Lowry's other work also pointed out that the soil-based bacterium Mycobacterium vaccae acts like an antidepressant when injected into rodents. It alters their behavior and has lasting anti-inflammatory effects on the brain, according to the press release from the University of Colorado Boulder. Prolonged inflammation can lead to such stress-related disorders as PTSD.
The new study from Lowry and his team identified why that worked by pinpointing the specific fatty acid responsible. They showed that when the 10(Z)-hexadecenoic acid gets into cells, it works like a lock, attaching itself to the peroxisome proliferator-activated receptor (PPAR). This allows it to block a number of key pathways responsible for inflammation. Pre-treating the cells with the acid (or lipid) made them withstand inflammation better.
Lowry thinks this understanding can lead to creating a "stress vaccine" that can be given to people in high-stress jobs, like first responders or soldiers. The vaccine can prevent the psychological effects of stress.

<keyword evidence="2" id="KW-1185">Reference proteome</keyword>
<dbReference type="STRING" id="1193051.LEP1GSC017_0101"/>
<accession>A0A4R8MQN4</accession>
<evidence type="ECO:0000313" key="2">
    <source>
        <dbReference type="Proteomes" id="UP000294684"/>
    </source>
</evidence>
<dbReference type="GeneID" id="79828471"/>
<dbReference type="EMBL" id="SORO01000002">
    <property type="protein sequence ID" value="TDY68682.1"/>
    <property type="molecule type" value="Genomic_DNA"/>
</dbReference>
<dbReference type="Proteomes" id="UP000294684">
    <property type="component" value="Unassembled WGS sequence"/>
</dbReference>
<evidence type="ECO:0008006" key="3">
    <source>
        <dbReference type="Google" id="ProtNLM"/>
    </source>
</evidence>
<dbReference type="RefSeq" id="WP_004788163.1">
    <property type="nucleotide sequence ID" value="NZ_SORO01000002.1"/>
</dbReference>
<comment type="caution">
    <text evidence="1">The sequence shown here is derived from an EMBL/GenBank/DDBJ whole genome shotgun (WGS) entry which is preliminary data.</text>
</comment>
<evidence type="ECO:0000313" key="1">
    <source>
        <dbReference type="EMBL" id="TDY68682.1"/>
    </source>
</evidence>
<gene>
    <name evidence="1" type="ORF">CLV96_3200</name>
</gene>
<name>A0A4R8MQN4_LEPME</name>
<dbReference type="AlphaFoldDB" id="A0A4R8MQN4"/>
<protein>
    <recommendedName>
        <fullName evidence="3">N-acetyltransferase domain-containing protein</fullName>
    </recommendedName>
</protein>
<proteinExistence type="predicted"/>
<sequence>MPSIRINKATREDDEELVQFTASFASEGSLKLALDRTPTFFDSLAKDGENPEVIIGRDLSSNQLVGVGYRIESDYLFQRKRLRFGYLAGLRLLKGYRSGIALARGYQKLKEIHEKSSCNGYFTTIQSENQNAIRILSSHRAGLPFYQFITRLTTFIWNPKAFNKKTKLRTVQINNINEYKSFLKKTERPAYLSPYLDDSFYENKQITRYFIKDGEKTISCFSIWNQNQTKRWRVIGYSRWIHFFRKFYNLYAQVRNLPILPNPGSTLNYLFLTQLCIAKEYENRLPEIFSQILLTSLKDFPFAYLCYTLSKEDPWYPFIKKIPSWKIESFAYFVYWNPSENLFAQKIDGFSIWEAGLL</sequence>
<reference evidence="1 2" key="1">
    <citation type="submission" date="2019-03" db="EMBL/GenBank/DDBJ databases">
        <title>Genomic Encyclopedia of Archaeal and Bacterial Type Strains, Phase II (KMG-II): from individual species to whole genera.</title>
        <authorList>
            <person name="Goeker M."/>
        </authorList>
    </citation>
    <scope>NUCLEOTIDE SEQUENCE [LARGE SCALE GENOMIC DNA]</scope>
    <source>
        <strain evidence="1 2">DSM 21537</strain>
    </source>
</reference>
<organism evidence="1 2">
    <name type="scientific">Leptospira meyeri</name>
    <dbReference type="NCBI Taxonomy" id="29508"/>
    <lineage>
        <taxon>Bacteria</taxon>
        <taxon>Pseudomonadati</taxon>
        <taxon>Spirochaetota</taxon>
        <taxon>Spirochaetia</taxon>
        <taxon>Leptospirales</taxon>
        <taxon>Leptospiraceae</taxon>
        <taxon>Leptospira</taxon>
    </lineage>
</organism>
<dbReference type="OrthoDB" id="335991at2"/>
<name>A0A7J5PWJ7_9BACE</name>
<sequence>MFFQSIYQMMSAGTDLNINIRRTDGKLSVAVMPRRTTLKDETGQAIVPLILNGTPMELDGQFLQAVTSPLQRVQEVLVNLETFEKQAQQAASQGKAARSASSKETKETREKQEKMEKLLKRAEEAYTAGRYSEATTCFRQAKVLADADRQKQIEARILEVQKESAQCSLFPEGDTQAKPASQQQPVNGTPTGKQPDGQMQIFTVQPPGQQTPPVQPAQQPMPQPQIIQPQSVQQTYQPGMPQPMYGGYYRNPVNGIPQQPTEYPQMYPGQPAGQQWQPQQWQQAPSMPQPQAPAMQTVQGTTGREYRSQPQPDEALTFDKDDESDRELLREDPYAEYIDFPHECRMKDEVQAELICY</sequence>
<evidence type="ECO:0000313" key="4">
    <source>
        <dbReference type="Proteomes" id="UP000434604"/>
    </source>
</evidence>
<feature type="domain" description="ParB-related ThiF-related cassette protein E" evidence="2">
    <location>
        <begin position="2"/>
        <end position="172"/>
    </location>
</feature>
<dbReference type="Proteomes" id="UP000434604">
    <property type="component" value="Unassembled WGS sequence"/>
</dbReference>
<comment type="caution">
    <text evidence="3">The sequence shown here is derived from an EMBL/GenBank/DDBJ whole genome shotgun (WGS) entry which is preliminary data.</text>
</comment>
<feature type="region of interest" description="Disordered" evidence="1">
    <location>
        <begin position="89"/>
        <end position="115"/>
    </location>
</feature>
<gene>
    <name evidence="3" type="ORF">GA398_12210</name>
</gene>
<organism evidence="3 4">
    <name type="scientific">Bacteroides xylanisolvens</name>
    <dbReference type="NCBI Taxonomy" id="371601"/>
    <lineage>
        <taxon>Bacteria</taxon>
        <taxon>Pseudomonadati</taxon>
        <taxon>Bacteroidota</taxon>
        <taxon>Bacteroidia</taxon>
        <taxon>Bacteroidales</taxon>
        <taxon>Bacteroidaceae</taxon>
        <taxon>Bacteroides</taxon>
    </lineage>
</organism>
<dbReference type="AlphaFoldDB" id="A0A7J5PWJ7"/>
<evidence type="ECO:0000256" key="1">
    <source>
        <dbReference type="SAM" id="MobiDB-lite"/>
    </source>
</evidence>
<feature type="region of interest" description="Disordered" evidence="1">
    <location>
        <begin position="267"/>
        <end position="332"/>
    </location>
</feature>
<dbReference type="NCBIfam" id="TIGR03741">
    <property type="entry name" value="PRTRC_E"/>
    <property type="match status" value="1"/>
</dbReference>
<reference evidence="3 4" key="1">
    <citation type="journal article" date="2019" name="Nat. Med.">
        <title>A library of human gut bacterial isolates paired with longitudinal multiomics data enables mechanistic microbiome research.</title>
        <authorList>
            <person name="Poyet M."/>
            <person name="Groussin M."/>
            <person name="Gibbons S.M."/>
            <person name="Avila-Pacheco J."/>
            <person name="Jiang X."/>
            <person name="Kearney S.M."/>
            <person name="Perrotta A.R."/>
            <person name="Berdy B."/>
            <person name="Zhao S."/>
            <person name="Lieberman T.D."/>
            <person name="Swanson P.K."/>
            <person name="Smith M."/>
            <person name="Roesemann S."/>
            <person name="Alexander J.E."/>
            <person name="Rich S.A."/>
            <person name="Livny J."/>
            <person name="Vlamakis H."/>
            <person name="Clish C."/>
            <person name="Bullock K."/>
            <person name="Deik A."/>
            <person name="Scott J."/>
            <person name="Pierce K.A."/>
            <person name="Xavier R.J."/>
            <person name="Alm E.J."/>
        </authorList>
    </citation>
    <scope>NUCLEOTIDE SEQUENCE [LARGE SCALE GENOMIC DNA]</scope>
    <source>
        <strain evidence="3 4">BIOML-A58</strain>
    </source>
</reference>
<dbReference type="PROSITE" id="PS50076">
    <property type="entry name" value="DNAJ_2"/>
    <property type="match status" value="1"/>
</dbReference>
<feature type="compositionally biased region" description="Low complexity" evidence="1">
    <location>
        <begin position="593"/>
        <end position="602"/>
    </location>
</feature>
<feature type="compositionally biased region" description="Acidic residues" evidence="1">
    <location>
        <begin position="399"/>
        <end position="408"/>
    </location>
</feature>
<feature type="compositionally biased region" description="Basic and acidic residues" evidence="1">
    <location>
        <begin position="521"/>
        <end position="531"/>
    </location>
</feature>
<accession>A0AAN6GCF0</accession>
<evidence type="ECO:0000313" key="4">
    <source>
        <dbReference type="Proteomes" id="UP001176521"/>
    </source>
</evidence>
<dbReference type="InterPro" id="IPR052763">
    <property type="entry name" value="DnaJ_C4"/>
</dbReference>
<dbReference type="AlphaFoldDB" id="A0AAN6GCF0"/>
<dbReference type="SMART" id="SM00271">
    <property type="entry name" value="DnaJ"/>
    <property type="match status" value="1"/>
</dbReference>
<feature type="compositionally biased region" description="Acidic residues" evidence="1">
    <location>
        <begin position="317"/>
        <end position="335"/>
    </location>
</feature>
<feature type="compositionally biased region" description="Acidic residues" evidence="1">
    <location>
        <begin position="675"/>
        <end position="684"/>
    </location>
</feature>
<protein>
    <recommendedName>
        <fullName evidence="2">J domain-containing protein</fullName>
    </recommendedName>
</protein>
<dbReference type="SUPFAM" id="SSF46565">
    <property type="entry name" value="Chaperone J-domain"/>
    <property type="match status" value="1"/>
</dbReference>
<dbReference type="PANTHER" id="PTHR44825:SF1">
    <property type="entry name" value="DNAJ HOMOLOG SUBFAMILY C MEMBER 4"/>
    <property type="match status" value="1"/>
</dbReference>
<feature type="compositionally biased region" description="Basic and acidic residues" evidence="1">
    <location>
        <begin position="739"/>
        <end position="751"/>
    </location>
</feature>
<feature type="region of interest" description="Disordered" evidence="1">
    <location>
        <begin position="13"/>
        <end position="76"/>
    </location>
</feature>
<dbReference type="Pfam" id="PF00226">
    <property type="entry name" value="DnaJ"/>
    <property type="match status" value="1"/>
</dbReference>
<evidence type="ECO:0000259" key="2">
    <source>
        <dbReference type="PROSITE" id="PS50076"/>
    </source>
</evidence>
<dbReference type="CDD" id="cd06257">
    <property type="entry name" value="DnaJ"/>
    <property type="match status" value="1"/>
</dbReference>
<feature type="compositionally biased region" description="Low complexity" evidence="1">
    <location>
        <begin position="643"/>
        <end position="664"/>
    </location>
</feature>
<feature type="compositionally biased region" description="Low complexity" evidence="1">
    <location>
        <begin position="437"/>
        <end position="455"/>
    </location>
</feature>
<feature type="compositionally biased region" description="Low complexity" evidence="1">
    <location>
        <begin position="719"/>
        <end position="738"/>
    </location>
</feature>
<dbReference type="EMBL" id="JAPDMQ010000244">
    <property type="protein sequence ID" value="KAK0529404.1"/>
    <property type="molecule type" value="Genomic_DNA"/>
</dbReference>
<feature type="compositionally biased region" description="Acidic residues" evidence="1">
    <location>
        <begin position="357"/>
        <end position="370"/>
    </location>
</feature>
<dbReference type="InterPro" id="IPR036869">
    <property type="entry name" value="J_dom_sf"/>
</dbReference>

What's more, this friendly bacterium is not the only potentially helpful organism we can find in soil.
"This is just one strain of one species of one type of bacterium that is found in the soil but there are millions of other strains in soils," said Lowry. "We are just beginning to see the tip of the iceberg in terms of identifying the mechanisms through which they have evolved to keep us healthy. It should inspire awe in all of us."
Check out the study published in the journal Psychopharmacology.
SMARTER FASTER trademarks owned by The Big Think, Inc. All rights reserved.